Review | Arby’s new burger is a big, beautiful, beefy blunder
Arby’s this week dipped a hoof into the burger game, debuting a menu item it claims to be bigger and higher-end than many of its competitors, a $5.99 steakhouse-style concoction that mixes 52 percent Waygu beef with its more pedestrian ground beef.
At first glance, the Arby’s burger is a thing of beauty.
The deluxe version (there’s no regular, but there is a bacon ranch one) is my Platonic ideal of a properly composed cheeseburger: In addition to the meat, it boasts substantial slices of pickles and red onions, a ruddy slice of tomato, shredded iceberg lettuce, melty American cheese and a pink-tinted “burger sauce” that looks to be mayo-based. The glossy brioche bun is big enough to wrangle the contents without overwhelming them. And the brawny thick patty itself enticed, with a ring of appealing char hinting it had taken a spin on a grill.
I was feeling optimistic about this handsome guy. But biting into it, I got conflicting signals. The combination was what I had been hoping for, with the tang of the pickles and onions not getting lost but playing backup, the strands of green offering crunch, and a well-seasoned patty that actually tasted like something that hailed from the meat aisle of the market. The interior was the as-promised pink of a medium-rare burger, a rarity in the world of gray-brown fast-food patties.
But as much as I liked its flavor, there was something off-putting about the texture of the Arby’s patty. It felt a little gummy. Overly compact. It didn’t pull apart to the tooth like other ground beef discs. And here’s where Arby’s aspirations, while admirable — hey, we should all dream big and ignore anyone telling us to “stay in our lane!” — went awry.
The chain just isn’t built for burgers. Unlike most other fast-food purveyors, Arby’s kitchens are not equipped with griddles or grills often used for burgers, so the chain developed a workaround. It uses a sous-vide preparation for the burger, it said in a statement. That technique, in which food is placed in a vacuum-sealed bag and heated to precise temperatures in a water bath, is used by high-end chefs, fast-casual chains and airlines. I’m surmising that Arby’s grills the patties before sealing them, and at the store locations, they’re finished with a dip in the fryer (I witnessed the latter step).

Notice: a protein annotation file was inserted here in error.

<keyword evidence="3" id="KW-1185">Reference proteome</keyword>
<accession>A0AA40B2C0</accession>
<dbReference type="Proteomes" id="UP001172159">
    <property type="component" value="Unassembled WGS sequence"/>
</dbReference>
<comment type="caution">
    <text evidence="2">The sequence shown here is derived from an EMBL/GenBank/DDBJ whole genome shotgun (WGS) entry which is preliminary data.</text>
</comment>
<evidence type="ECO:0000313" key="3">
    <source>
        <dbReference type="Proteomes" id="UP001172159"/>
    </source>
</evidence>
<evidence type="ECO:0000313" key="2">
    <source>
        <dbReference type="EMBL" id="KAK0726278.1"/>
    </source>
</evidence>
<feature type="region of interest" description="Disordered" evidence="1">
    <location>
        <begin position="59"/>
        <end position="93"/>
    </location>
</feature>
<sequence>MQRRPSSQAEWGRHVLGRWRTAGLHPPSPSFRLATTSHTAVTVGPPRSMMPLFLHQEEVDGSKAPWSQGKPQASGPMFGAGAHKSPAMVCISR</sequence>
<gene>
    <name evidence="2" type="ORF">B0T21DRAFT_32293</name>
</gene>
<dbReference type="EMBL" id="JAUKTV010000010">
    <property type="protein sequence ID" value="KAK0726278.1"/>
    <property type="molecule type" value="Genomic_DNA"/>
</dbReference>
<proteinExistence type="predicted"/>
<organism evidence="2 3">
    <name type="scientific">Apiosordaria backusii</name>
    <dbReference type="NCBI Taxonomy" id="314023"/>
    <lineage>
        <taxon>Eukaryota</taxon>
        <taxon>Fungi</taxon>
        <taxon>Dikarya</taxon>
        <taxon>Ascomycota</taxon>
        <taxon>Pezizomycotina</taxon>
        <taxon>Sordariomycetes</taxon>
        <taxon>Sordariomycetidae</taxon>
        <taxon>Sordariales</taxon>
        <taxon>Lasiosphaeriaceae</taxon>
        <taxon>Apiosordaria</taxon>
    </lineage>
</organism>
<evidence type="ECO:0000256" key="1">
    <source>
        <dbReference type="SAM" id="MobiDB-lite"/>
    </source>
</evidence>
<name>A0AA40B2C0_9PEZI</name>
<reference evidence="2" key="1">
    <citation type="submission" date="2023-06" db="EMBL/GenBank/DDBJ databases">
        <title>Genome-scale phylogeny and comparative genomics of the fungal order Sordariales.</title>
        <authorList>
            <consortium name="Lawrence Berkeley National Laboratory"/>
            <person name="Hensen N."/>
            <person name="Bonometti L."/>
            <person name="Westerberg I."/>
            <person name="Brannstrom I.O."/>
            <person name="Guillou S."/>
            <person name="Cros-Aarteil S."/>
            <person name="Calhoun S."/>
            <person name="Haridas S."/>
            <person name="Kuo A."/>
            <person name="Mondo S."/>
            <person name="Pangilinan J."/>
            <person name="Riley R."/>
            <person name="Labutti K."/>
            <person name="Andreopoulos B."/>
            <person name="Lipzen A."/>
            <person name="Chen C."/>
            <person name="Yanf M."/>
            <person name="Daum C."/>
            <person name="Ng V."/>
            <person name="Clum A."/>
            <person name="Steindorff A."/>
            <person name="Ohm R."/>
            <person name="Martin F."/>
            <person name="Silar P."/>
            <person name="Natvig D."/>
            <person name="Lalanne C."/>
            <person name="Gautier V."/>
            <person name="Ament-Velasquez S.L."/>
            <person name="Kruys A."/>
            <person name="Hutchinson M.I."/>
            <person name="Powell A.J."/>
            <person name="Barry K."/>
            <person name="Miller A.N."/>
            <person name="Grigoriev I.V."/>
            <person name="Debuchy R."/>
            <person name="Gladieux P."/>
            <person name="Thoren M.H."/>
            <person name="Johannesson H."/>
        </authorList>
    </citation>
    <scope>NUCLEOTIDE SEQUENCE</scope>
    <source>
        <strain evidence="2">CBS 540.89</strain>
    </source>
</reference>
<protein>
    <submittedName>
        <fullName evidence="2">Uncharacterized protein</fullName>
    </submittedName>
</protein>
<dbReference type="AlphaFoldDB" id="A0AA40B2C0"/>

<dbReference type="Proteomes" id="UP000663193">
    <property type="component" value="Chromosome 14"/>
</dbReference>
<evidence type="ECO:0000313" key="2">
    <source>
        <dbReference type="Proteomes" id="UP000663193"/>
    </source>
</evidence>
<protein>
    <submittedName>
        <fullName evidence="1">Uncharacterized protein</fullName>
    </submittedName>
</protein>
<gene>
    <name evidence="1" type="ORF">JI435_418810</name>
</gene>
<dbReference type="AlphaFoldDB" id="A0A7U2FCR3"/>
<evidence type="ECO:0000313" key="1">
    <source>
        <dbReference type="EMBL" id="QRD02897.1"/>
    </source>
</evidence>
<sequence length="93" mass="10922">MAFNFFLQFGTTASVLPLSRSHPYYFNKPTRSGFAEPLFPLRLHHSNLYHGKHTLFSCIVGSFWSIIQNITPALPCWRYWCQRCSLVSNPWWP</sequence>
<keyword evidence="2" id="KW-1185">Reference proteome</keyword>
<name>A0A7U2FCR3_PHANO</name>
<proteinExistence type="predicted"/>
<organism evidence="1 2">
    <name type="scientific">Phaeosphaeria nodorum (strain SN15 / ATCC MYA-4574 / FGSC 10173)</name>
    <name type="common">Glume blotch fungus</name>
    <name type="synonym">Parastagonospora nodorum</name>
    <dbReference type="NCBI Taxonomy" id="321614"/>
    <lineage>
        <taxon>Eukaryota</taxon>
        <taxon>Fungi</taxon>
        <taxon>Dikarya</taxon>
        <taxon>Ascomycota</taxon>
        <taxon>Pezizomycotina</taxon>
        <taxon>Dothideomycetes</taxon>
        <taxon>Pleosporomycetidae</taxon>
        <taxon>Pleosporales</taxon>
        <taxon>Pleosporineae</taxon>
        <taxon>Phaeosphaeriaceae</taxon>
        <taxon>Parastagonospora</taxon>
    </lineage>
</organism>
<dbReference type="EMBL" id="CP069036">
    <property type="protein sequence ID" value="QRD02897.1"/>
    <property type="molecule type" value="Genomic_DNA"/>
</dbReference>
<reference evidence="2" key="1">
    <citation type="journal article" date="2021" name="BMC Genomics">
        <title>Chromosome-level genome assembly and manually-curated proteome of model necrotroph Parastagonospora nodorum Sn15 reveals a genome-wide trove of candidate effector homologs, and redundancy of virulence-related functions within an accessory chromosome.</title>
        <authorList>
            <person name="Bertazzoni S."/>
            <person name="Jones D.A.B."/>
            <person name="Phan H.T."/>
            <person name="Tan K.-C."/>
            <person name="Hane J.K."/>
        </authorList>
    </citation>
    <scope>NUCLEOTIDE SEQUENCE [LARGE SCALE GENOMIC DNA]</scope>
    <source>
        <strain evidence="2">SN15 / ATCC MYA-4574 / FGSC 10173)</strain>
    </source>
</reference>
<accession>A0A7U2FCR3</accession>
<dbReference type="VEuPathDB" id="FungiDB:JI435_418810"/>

Perhaps this process is what resulted in the unappealing consistency? I tried the burger at a second location, since I had neglected on my first outing to notice and try the bacon ranch version. The patty there was a little crispier on the outside, which probably meant it hung out in the fryer a little longer. But the result still couldn’t mask the puck’s rubbery feel.
And the bacon ranch? The crunchy, overly smoky strips of bacon helped further distract from the patty’s disconcerting texture, but the combination and an extra slick of ranch added up to an overall messier sandwich — both literally and in terms of the too-much-all-at-once flavor profile.
On my way out, having finished neither version of the burger, I ordered the chain’s classic offering, a plain sandwich of sliced roast beef, with a few packages of its horseradish sauce thrown into the bag. Later, I took a bite and came to two conclusions. The first was that this was a darn satisfying sandwich and a refreshing change of pace from the usual drip-on-your-lap fast-food burger fare.
The second was a little more existential: Not all dogs need to learn new tricks.